Jazz Club

Ornette #13, 2016, 12 x 12"

Ornette #4, 2016, 16 1/2 x 16 1/2"

Teen Town, 2014, 66 1/2 x 61 1/2"

Bop City, 1999, 66 x 60 5/8"

Chasin' the Trane, 2004, 47 1/2 x 43"

Space Jazz, 2012, 60 x 60"

Stella by Starlight, 2002, 59 x 51"

Ornette’s Waltz, 2004, 47 x 46 5/8"

Film Noir, 2007, 61 x 52"

Here’s That Rainy Day, 2007, 37 3/8 x 46 3/4"

Mi Gran Pasion, 2007, 37 x 79"

Monk and the Nun, 2005, 46 3/4 x 37"

Starlight, 2007, 42 1/8 x 56 3/4"

Sutra, 2007, 58 x 53"

Song for my Mother, 2008, 64 x 60"


Stephen Henriques, Jazz and Painting

Stephen Henriques, a participant of the Bay Area artistic community, comes from San Francisco, that colorful and foggy city. Suddenly the fog sweeps down, throws a veil over the landscape while at the same time revealing all, the trees, the woods, the bay, the people, and just as suddenly as it swoops down, it vanishes into thin air.

Henriques has developed a language in his painting that is closely linked to jazz, his passion ever since his childhood. These roots—so profoundly American—also impregnate his art, imbued with the foggy yet multicolored scenarios of the city. One may say that the artist is neither figurative nor abstract. The images rise to the surface inspired by jazz, a musical form so conducive to the creative impulse.

Another characteristic has contributed to the joyful chromatic force of his art in which figures emerge from the hues of mist and assume a density in splashes of color, taking on contours and identity then evanesce once more, dissolving into small multicolored stains or splashes where the drippings and the flux and flow of paint are not uncommon. He not only incites jazz cerebrally in his fluid syncopated paintings, with bold strokes of the spatula, he also mirrors the organic vibrant rhythms of jazz in the spirit of his work. At another level, the imaginary world of the artist is inhabited by personae of the coterie of jazz clubs and groups where the musicians emerge with their instruments, their clothes, their typical gestures and stances—and frequently feminine figures can be discerned, or pairs intertwined, dancing.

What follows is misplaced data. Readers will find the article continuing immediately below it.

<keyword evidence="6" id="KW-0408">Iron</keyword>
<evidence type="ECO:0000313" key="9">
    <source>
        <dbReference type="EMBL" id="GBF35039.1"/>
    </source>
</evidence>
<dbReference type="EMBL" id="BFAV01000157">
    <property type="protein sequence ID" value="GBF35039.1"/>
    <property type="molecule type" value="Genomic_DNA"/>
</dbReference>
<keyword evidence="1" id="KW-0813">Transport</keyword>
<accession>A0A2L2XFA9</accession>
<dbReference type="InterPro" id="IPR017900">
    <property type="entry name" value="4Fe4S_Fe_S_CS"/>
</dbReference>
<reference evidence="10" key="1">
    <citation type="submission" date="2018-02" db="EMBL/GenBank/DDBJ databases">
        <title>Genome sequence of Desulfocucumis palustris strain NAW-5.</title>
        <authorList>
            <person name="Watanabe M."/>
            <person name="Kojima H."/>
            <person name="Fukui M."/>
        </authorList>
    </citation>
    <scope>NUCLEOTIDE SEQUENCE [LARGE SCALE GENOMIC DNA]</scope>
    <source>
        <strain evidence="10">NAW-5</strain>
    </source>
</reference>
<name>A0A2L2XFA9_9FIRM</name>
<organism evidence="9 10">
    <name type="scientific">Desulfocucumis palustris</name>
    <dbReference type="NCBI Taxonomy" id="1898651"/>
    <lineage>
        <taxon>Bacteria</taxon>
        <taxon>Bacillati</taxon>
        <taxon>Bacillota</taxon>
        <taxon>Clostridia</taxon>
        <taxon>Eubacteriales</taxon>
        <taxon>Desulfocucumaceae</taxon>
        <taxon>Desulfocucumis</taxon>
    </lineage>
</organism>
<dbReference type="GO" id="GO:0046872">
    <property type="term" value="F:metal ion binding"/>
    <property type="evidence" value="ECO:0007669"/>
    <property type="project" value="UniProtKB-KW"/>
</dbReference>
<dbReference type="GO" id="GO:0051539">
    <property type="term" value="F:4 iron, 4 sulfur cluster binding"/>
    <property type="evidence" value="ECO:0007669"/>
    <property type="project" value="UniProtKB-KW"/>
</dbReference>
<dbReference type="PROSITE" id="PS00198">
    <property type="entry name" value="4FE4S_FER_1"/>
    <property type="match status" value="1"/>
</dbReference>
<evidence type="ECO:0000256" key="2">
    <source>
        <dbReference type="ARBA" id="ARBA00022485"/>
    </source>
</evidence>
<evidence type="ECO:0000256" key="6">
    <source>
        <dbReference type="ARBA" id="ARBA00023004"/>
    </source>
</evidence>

The work of Stephen Henriques is unique—a watershed. Before him the history of modern and contemporary art offers some examples of art created under the impact of music. Henriques goes far beyond this: he integrates music and the imaginary world of jazz in his work. In each canvas we can perceive a musical and pictorial narrative that is at the same time seductive and refined.

                                Daisy Peccinini

                               Art Critic – ABCA-AICA
                               Curator  – Museu de Arte Contemporânea- Universidade de São Paulo